Lee Whitworth Past Master and Owner and Trainer A&E Harmonious Compliance Training Ltd, was asked to deliver a talk on (CPR), CardioPulmonary Resuscitation and Safe use of an (AED), Automatic External Defibrillator. Lee started by talking about how important it is to gain access to a local AED and the benefits of getting an AED on the body as quickly as possible. Lee explained the way to contact the emergency services and get access to a Defibrillator and what to do whilst you are waiting for one if you have sent a bystander to collect one. He also explained why they have codes and how this system works to ensure the defibrillator is checked, new pads attached if necessary and getting the defibrillator ready for use again. Lee explained that The Circuit www.thecircuit.uk is the national database which all UK Ambulance Services have signed up to; this is where any Defibrillator that is accessible to the public should be registered and this database supports and filters through to The National Website Defib Finder, allowing anyone to find the 10 nearest Defibrillators to any postcode: defibfinder.uk
Lee then talked about technique over strength and that hands only CPR is better than nothing BUT (in the words of John Spiking’s from Zetland Lodge 603 Yorkshire East Ridings) the Gold Standard of CPR includes rescue breaths. If you are willing to and preferably with a face shield, rescue breaths give a greater chance of survival by adding oxygen to chest compressions and the use of a Defibrillator can make a massive difference to survival and quality of life, if successful. ANY chest compressions are better than nothing, however training gives you the knowledge and the confidence to give the patient a better chance of survival.
Lee then gave a full demonstration from finding the casualty, calling for help, sending someone for a Defibrillator; whilst checking the scene for Danger, trying to get a Response from the casualty, checking the Airway and then checking if the casualty is Breathing normally. (DRAB). Why you must start CPR as soon as possible after establishing the casualty needs support and then applying the Defibrillator as soon as it arrives. Lee demonstrated that all you must do to use a Defibrillator is TURN IT ON, follow the instructions and stay calm. The defibrillator tells you to apply the pads, as per the pictures on them, stand clear whilst the defibrillator checks the body or is shocking and then to give a shock or not, depending on the rhythm the machine picks up from the heart. The Defibrillator then tells you to start CPR. Peter Green DC then came and demoed using a Defibrillator with no guidance, to prove how easy it is to just have a go and use one, after which members and visitors to Bede College Lodge were encouraged to have a go Barry Nicholson asked several great questions, which allowed Lee to point out that when giving rescue breaths you must ensure that you do a head tilt and chin lift and no one in the UK has every been sued for attempting CPR, anything is better than nothing.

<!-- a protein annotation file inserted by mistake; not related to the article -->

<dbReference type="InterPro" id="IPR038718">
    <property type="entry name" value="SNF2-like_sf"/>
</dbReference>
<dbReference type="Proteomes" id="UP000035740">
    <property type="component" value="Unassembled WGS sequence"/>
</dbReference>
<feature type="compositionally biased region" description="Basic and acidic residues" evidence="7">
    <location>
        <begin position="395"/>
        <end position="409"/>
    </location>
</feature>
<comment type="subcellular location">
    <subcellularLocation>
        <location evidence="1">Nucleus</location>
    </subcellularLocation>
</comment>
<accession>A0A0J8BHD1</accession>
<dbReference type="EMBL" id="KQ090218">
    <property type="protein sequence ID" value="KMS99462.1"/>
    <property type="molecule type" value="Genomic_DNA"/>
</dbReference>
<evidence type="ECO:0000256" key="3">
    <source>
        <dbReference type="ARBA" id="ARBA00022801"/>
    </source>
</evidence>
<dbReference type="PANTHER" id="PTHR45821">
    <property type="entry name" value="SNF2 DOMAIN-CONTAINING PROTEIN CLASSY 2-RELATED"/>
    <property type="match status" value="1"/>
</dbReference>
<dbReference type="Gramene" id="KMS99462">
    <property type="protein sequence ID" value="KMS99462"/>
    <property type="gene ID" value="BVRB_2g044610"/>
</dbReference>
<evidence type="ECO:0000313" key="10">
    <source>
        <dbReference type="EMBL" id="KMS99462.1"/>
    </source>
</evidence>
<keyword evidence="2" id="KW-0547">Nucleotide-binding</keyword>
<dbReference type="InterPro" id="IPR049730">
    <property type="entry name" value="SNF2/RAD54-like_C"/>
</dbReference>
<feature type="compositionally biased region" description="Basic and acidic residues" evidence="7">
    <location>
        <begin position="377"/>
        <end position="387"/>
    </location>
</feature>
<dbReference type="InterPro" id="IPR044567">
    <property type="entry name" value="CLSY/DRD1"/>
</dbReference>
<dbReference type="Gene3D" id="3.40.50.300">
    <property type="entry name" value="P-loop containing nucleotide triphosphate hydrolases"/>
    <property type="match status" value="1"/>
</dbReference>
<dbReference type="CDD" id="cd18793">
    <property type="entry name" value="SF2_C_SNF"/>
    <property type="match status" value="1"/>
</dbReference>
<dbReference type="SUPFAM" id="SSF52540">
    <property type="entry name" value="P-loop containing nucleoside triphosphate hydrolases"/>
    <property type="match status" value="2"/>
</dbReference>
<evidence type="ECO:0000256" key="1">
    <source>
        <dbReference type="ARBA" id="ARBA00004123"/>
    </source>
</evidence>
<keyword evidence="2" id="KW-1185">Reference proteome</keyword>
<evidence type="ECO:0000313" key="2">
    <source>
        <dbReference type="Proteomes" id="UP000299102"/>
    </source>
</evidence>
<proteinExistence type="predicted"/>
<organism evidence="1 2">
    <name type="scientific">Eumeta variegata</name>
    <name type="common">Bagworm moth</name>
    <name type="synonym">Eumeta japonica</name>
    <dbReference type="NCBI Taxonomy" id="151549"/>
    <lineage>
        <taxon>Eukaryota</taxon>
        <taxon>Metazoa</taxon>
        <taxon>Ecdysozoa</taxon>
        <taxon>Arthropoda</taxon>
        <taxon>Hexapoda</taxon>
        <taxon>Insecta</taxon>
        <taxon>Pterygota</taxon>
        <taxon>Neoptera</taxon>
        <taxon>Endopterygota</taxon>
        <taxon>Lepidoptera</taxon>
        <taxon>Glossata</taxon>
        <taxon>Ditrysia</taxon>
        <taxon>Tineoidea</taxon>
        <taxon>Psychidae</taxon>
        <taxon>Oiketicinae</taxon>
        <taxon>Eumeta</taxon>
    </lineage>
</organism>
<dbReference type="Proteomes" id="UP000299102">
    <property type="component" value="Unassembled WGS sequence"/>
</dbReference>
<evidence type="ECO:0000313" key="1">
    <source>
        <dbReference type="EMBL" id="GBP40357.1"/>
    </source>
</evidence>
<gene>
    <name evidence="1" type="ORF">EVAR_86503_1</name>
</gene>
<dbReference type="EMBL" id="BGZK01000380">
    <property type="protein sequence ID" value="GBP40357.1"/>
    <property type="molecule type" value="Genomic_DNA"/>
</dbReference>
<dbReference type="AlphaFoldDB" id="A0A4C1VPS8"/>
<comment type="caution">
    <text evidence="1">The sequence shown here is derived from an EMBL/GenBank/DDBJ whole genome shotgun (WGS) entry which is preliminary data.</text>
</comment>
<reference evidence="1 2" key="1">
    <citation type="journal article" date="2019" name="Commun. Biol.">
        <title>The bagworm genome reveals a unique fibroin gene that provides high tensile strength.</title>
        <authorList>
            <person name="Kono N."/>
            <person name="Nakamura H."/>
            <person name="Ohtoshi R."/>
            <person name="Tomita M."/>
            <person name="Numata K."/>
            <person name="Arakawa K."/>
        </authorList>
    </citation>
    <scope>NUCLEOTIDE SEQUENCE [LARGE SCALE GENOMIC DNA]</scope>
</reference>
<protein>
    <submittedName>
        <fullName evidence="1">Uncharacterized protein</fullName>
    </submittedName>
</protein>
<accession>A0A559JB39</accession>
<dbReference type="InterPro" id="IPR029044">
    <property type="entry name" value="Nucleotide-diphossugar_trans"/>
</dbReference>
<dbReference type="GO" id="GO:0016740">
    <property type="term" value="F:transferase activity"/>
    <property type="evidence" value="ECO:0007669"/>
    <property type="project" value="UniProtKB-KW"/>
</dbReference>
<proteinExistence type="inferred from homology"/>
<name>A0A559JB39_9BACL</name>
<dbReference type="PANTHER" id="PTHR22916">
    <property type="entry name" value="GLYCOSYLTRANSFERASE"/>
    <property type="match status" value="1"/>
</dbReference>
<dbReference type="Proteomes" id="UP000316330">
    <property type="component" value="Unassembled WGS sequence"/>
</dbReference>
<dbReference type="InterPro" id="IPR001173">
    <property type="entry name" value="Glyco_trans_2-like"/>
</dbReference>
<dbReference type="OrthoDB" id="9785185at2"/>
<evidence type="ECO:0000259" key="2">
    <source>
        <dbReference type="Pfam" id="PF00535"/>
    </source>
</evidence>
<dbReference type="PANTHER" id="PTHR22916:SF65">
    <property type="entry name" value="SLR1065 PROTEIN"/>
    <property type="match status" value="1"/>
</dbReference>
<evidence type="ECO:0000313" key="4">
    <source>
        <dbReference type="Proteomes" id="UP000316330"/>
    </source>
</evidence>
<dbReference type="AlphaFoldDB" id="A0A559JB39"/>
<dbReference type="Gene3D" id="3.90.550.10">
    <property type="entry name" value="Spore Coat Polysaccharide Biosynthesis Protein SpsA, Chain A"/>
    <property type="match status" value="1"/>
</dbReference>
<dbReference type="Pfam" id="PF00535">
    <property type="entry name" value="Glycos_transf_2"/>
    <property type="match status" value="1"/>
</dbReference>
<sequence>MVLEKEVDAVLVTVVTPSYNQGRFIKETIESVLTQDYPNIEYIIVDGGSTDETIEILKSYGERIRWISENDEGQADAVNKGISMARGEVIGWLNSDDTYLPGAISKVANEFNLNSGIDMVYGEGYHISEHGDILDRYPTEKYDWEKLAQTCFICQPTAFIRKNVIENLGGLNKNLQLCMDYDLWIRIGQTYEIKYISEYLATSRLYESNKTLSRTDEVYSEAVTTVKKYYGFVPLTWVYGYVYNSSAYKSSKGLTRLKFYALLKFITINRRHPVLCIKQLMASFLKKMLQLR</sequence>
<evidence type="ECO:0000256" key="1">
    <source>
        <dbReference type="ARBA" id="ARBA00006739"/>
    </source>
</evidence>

Lee then moved on to talk about an amazing piece of equipment that Yorkshire Ambulance Service Volunteer Responders use to lift uninjured fallen patients and to demonstrate that his Volunteer First Responders use this Razor Chair to lift a fallen patient, with the power of one finger! Alas, due to the fact that the chair alone costs £4500-£5000, before you consider the responder would also carry other equipment, like a Defibrillator, Oxygen, Slides Sheets, Grab Sheet and Belts, meaning a Falls Responders equipment costs approximately £8000 per kit, Yorkshire Ambulance Service has approximately 900 Volunteer Community Responders across the whole trust, and they have multiple Responder Schemes within this. However only a small amount of these schemes have falls capabilities due to cost of the equipment and the extra time volunteers need to give on scene.
Lee built the chair around the fallen patient, Dave Young, who was amazed that the chair could lift him ….. so easily. Lee explained that a CFR would complete a full set of observations on a patient and obtain a (NEWS) National Early Warning score, they would then obtain guidance from a clinician in the Clinical Hub, who would then grant or deny permission to lift. The Responder can then lift a patient with one finger whilst only needing to support the patient’s head. When the chair is halfway up, the CFR would check the BP and then lift the patient fully if safe to do so. Once the patient is “raised” the Responder would complete another set of observations and if all is well; they would contact clinical hub again for further guidance and if all observations were safe and satisfactory, this could prevent an ambulance being required, which frees up resources to be ready for life-threatening emergencies.
Lee finished by explaining that Volunteer responders are in many Ambulance Service Trusts and any support people can give via Trust Charities would not only provide assistance to Responder departments, but patient care.
Basic First Aid, Really Does Save Lives!